State of the States 2017

by Jonathan Williams, Joel Griffith, Elliot Young & Christine Smith

Introduction

In 2017, 50 governors across America delivered State of the State or other policy addresses. These speeches included numerous economic policy proposals that will affect the states’ economic competitiveness. This report observes and analyzes the economic policy proposals discussed in each governor’s State of the State address.

A number of different trends and priorities regarding economic policy were apparent after a full review of these addresses. Following a similar trend observed in the majority of 2016 State of the State addresses, many governors focused a considerable portion of their addresses on the issue of tax relief. Aside from tax proposals, governors discussed a number of different policy topics which, while less directly related, can still significantly affect state economies. Some of the most important of these issues included pension reform, expanding or shrinking Medicaid, changes to the state’s minimum wage and government efficiency.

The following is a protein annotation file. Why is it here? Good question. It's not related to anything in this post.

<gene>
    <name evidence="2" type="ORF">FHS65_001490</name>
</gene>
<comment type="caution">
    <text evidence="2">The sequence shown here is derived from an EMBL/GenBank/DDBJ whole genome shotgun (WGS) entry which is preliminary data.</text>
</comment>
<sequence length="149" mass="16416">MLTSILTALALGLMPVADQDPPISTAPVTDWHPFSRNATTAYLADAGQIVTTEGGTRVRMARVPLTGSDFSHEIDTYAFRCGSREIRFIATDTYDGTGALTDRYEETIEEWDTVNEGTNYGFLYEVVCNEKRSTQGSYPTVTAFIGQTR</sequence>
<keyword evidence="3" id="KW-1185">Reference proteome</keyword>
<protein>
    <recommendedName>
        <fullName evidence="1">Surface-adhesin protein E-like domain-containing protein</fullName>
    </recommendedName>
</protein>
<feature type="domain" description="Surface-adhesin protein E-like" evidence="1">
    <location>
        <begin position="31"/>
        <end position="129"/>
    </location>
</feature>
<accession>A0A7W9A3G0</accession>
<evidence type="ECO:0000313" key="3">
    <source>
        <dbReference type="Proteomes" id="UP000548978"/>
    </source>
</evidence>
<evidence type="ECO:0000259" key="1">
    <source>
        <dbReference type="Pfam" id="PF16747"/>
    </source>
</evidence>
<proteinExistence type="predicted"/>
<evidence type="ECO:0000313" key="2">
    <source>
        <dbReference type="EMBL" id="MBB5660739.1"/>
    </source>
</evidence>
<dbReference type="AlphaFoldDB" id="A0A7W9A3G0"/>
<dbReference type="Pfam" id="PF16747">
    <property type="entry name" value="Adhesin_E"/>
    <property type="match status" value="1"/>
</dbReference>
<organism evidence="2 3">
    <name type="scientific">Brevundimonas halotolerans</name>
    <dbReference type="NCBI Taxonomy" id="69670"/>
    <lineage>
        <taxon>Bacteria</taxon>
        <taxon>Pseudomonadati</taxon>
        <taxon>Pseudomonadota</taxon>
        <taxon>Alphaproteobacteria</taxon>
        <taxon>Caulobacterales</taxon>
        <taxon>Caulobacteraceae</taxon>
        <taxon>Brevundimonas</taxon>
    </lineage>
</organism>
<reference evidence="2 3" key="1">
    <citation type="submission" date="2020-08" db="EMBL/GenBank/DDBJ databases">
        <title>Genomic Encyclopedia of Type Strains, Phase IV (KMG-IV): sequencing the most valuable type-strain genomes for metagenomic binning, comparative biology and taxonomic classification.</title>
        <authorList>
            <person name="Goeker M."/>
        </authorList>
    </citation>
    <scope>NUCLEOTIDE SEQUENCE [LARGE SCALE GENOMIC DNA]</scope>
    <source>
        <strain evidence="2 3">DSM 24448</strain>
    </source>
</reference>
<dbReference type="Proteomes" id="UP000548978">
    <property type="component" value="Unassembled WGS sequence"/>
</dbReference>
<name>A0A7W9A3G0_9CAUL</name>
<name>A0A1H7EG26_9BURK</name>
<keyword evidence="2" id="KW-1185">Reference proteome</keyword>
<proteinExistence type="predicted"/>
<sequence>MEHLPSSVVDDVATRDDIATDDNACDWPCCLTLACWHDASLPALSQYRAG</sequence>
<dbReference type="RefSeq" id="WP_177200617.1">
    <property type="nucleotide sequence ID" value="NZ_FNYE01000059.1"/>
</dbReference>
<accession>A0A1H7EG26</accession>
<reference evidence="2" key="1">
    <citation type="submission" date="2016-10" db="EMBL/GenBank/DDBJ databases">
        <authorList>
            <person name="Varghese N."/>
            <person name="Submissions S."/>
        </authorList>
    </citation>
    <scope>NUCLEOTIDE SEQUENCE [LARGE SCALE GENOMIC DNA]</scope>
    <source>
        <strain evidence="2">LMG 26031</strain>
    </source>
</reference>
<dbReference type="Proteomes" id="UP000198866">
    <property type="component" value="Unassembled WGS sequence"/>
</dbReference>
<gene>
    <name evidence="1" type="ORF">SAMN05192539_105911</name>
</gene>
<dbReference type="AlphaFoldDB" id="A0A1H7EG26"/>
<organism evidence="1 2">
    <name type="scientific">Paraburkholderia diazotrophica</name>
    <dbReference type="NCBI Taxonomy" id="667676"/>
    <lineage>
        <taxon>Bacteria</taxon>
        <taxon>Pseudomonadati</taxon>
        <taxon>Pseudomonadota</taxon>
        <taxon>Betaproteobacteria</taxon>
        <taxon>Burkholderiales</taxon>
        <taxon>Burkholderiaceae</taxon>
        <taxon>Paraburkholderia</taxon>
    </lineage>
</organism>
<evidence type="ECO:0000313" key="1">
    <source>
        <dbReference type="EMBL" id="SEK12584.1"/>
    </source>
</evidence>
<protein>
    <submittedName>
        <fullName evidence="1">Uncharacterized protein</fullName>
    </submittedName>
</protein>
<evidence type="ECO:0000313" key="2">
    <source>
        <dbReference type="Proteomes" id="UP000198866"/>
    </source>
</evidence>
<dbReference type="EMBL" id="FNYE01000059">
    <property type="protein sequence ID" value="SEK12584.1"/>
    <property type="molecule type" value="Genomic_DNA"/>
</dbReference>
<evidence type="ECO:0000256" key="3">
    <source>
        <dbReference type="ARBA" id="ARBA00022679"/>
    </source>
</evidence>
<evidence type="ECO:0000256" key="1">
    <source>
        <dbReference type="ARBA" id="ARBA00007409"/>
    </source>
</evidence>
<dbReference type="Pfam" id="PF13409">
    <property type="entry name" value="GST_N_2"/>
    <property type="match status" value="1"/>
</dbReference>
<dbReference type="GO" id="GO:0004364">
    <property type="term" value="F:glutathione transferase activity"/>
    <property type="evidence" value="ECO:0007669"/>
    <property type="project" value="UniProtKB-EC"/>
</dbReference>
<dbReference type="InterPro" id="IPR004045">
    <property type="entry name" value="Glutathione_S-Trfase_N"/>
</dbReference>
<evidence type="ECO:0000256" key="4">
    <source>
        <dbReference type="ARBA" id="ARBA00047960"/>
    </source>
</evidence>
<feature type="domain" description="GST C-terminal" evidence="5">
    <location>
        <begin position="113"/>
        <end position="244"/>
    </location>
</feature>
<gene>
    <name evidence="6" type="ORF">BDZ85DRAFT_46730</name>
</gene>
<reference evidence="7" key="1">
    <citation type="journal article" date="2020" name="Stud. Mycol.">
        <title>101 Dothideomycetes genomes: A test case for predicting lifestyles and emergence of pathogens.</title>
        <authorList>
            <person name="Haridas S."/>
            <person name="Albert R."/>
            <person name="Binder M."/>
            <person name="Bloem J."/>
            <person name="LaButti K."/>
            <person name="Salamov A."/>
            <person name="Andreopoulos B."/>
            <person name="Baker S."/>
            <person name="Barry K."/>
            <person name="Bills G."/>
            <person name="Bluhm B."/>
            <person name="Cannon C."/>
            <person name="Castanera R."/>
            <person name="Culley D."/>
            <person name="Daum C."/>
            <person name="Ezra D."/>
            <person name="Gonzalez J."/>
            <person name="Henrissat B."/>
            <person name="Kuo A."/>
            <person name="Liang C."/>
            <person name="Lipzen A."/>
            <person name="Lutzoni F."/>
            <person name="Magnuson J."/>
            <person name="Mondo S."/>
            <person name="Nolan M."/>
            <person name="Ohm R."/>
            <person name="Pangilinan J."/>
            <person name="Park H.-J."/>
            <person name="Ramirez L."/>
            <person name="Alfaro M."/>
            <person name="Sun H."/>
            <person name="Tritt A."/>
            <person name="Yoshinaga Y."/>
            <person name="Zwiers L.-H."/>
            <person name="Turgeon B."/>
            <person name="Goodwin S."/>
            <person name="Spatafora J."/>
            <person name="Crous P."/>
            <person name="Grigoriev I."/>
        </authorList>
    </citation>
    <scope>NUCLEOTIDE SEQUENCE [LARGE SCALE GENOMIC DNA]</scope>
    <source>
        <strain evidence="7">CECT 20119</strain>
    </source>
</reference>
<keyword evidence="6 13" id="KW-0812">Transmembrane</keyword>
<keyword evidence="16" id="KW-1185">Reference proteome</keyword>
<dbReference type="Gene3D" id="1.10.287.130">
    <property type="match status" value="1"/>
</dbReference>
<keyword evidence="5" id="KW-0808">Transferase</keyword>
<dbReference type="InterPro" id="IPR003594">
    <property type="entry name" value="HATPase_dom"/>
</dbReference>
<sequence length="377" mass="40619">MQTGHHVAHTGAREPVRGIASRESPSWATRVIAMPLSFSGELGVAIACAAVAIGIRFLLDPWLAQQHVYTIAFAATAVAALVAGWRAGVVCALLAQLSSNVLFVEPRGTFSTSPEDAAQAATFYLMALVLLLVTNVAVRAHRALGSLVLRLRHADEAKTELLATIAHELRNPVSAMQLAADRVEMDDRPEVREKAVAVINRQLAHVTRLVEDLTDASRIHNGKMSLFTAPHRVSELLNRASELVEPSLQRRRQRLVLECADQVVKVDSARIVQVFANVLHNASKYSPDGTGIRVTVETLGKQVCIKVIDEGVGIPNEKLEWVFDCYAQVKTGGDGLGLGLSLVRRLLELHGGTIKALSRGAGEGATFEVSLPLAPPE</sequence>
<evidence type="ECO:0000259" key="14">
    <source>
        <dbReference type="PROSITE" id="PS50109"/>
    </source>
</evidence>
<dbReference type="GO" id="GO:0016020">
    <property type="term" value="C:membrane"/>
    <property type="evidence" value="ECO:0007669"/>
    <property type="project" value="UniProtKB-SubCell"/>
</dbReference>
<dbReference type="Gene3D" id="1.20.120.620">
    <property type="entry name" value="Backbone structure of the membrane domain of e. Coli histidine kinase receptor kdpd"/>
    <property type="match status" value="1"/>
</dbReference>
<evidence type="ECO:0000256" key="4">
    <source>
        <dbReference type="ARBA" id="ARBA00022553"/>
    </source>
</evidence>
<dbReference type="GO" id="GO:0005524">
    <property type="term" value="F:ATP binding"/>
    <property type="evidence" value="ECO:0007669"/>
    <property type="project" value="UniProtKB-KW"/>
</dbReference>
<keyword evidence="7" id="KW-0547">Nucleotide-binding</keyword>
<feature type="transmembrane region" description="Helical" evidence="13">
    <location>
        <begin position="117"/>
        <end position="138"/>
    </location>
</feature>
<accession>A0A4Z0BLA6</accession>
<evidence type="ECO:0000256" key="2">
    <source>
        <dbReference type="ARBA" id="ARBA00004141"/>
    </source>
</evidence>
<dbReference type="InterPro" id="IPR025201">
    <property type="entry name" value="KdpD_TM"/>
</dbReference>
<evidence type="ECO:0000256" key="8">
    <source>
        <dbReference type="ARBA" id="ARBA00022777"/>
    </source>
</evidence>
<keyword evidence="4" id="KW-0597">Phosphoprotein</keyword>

Overall, most governors conveyed an understanding that lower tax rates and limited government give citizens and businesses a greater incentive to reside and operate in their states relative to others with higher tax rates and more regulations. This concept is further explored in the Center for State Fiscal Reform publication Rich States, Poor States: ALEC-Laffer State Economic Competitiveness Index, in which years of economic data and empirical evidence from each state are examined in order to determine what economic policies lead to prosperity. Generally, states with lower tax rates, fewer regulations and responsible spending habits outperform other states in terms of economic growth. Based on the observations made in reviewing the 2017 State of the State addresses, many governors are following these policies to help their states better compete for residents, jobs and capital.